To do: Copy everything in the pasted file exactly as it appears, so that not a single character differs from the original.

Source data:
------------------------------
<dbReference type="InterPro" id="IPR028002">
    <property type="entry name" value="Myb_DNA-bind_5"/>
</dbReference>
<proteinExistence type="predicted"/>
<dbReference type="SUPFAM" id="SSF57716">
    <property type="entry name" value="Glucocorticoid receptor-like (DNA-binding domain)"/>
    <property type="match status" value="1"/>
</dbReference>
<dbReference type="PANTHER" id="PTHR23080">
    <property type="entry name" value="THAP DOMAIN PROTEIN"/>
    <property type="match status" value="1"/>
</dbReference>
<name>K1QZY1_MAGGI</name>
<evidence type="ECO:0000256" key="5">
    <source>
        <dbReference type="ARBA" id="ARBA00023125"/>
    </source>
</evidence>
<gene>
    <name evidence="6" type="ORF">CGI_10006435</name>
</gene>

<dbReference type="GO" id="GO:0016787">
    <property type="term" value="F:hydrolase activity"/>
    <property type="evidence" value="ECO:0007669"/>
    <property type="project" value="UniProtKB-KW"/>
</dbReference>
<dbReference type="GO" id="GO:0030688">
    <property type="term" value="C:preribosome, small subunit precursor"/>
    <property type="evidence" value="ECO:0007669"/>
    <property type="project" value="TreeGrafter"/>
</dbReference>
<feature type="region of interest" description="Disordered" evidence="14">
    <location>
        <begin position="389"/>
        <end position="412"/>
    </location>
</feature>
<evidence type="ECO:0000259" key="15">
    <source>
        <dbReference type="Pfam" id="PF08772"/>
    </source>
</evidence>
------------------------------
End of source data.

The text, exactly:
<dbReference type="InterPro" id="IPR028002">
    <property type="entry name" value="Myb_DNA-bind_5"/>
</dbReference>
<proteinExistence type="predicted"/>
<dbReference type="SUPFAM" id="SSF57716">
    <property type="entry name" value="Glucocorticoid receptor-like (DNA-binding domain)"/>
    <property type="match status" value="1"/>
</dbReference>
<dbReference type="PANTHER" id="PTHR23080">
    <property type="entry name" value="THAP DOMAIN PROTEIN"/>
    <property type="match status" value="1"/>
</dbReference>
<name>K1QZY1_MAGGI</name>
<evidence type="ECO:0000256" key="5">
    <source>
        <dbReference type="ARBA" id="ARBA00023125"/>
    </source>
</evidence>
<gene>
    <name evidence="6" type="ORF">CGI_10006435</name>
</gene>

<dbReference type="GO" id="GO:0016787">
    <property type="term" value="F:hydrolase activity"/>
    <property type="evidence" value="ECO:0007669"/>
    <property type="project" value="UniProtKB-KW"/>
</dbReference>
<dbReference type="GO" id="GO:0030688">
    <property type="term" value="C:preribosome, small subunit precursor"/>
    <property type="evidence" value="ECO:0007669"/>
    <property type="project" value="TreeGrafter"/>
</dbReference>
<feature type="region of interest" description="Disordered" evidence="14">
    <location>
        <begin position="389"/>
        <end position="412"/>
    </location>
</feature>
<evidence type="ECO:0000259" key="15">
    <source>
        <dbReference type="Pfam" id="PF08772"/>
    </source>
</evidence>